What Will Be True On November 4th?
My reflections on the upcoming election in light of the Gospel
In one week, the final votes will get cast for the 2020 election. Three words have repeatedly described 2020: unprecedented, pivot, and pandemic. In many ways, this election has wrapped up all the fears and anxieties of America.
Paradoxically, we have allowed politics to have too much influence on our lives while not having enough at the same time.
We vote on November 3rd, but this leads us to ask the question, “What will be true on November 4th?”
Recently, the Holy Post Podcast featured an interview with Os Guinness and Skye Jethani. They compared and contrasted from 1968 to 2020. In so many ways, we have lost our sense of history during this season. It’s as if we have woken up with a horrible version of groundhog day without context.
No one quite knows how the election will pan out. I encourage you to vote as a citizen of heaven’s kingdom and a follower of Jesus. I also pray and hope that we remember the constants of the story of scripture.
As we find ourselves enmeshed in this election’s debates, I want to highlight what will be true on November 4th to guide us in this roller coaster week.
God is still Sovereign
The One who holds the universe together and created you still has ultimate control over this world. Our grasping for “sovereignty” through voting and campaigning has led to more worry. No one person could ever carry the weight of humanity except for Jesus.
The Second Greatest Commandment is to love your neighbor as yourself
Our pursuit of politics has not considered our neighbors, whom we disagree with or call enemies. As a society, we have neglected Jesus’ second commandment. When you love your neighbor, it challenges how we talk about them. It causes you to spend time with them. It motivates you to pray for them and bless them.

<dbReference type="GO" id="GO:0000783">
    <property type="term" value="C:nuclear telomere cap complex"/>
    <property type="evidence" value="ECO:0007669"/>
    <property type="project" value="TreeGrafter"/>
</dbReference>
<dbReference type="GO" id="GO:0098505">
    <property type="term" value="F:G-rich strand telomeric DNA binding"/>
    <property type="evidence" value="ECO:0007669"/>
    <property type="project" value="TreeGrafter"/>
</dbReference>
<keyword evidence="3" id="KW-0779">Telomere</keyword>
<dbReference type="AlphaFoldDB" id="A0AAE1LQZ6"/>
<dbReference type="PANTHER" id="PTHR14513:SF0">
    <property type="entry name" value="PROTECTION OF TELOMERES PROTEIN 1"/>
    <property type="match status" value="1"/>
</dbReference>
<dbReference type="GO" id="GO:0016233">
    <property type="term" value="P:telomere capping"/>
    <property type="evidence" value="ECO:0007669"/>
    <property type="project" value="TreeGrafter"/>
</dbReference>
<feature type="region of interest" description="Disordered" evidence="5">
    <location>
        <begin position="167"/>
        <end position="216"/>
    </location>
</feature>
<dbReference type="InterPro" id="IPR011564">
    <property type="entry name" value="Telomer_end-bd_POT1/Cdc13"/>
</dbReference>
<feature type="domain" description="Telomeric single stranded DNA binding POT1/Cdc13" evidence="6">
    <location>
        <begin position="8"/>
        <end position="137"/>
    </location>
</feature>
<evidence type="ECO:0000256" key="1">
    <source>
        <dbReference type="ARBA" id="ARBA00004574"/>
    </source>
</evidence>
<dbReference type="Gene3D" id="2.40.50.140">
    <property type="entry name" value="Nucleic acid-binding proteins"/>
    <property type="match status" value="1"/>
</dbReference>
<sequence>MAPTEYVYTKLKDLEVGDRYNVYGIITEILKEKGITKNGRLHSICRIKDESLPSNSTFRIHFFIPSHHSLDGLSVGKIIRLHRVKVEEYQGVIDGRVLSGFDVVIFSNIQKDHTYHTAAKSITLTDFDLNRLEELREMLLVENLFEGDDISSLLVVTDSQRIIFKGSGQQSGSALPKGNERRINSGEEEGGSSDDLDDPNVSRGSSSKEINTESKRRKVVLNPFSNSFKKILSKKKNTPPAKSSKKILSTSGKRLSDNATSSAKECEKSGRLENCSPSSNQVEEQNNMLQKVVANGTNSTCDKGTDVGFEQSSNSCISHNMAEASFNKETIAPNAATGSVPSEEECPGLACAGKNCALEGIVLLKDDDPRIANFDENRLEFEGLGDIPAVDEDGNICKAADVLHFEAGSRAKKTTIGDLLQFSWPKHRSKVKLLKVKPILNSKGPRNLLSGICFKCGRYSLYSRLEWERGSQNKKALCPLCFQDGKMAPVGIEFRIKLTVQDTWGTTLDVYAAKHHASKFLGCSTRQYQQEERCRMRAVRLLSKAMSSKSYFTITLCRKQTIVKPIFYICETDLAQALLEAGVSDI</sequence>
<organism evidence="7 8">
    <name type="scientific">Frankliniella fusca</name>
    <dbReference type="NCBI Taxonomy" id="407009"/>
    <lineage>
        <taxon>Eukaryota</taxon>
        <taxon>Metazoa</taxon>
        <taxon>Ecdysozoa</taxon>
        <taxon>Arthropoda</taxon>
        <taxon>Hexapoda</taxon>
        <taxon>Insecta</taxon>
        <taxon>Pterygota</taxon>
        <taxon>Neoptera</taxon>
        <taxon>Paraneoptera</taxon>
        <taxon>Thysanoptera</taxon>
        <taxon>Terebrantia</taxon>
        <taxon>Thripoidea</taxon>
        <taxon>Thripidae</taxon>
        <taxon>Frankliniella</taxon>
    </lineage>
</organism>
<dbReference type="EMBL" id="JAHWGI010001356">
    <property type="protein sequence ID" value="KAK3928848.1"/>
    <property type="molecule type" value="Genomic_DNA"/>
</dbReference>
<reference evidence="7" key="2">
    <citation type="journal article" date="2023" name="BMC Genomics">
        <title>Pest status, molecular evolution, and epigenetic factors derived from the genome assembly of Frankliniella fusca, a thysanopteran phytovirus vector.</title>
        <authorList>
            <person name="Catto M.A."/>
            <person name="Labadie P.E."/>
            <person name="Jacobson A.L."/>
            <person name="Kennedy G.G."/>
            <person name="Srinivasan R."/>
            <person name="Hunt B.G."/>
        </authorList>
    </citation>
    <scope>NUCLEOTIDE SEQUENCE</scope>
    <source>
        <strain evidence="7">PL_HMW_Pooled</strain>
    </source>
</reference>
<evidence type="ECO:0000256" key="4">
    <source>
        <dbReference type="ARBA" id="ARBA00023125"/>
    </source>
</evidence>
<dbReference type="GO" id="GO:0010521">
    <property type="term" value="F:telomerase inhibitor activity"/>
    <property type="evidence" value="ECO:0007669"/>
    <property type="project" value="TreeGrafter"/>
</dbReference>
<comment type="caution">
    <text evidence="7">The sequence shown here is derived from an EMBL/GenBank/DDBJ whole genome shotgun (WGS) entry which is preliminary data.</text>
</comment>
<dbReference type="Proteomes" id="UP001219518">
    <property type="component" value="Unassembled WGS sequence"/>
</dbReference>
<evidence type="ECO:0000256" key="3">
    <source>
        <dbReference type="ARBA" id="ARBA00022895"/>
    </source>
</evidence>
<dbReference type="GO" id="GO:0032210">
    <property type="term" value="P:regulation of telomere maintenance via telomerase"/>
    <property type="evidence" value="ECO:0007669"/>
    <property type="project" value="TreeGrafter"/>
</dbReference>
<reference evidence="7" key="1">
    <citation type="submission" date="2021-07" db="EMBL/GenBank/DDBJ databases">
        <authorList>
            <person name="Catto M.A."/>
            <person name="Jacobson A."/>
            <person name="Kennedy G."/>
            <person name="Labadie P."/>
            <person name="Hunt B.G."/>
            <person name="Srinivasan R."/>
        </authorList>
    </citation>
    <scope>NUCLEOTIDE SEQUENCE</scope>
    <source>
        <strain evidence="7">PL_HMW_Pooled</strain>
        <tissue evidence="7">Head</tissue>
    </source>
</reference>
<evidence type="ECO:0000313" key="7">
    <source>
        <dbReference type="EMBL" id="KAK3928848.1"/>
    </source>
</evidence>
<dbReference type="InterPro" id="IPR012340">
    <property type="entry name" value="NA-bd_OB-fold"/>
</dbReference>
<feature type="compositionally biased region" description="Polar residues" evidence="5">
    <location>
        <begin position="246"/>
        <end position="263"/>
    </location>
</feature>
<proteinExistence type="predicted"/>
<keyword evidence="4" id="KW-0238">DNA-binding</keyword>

The Gospel is still Good News
We have long put hope in humans and systems to save us while not fully grasping that Jesus’ death and resurrection transforms our hearts and can change our world. Followers of Jesus live with the tension acknowledging a broken world while moving towards the “already, not yet” values of the kingdom.
The only part of you that can get offended is the part that is unredeemed
My pastor growing up, Bill Kirk, used to remind us of this truth. When we find ourselves offended continuously by our opponents or cannot acknowledge the veracity of their perspective, something in us needs to change. If we cannot have the tough conversations, then somewhere have insecurely held on to a version of our view that God cannot transform.
Find the real work that still needs to get done
Locally, I have received emails about schools where children need clothes and food in Rochester. Several non-profits quietly serve our communities, making a difference. I wonder what would happen if the church and individuals invested more time in their neighborhoods. Our opinions might not change, but at least our perspective would. The real work consists of modeling Jesus washing the feet of others. In serving side by side consistently, we see our own need for redemption while living out what we preach.
What will still be true on November 4th for you?
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Originally published at https://peterenglert.com.